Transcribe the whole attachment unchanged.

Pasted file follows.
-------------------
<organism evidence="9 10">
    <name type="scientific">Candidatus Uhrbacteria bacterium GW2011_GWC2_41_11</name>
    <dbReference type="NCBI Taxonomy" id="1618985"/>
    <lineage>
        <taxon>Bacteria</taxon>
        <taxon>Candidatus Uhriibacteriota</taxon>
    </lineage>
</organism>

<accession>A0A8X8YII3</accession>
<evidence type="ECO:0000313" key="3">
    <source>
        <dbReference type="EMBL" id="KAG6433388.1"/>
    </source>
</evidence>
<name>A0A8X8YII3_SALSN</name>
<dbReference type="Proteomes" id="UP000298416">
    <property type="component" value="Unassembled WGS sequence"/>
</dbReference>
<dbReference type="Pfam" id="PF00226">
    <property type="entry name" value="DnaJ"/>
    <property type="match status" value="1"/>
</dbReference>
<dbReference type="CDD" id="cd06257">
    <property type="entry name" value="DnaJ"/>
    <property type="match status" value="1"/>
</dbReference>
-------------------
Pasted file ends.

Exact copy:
<organism evidence="9 10">
    <name type="scientific">Candidatus Uhrbacteria bacterium GW2011_GWC2_41_11</name>
    <dbReference type="NCBI Taxonomy" id="1618985"/>
    <lineage>
        <taxon>Bacteria</taxon>
        <taxon>Candidatus Uhriibacteriota</taxon>
    </lineage>
</organism>

<accession>A0A8X8YII3</accession>
<evidence type="ECO:0000313" key="3">
    <source>
        <dbReference type="EMBL" id="KAG6433388.1"/>
    </source>
</evidence>
<name>A0A8X8YII3_SALSN</name>
<dbReference type="Proteomes" id="UP000298416">
    <property type="component" value="Unassembled WGS sequence"/>
</dbReference>
<dbReference type="Pfam" id="PF00226">
    <property type="entry name" value="DnaJ"/>
    <property type="match status" value="1"/>
</dbReference>
<dbReference type="CDD" id="cd06257">
    <property type="entry name" value="DnaJ"/>
    <property type="match status" value="1"/>
</dbReference>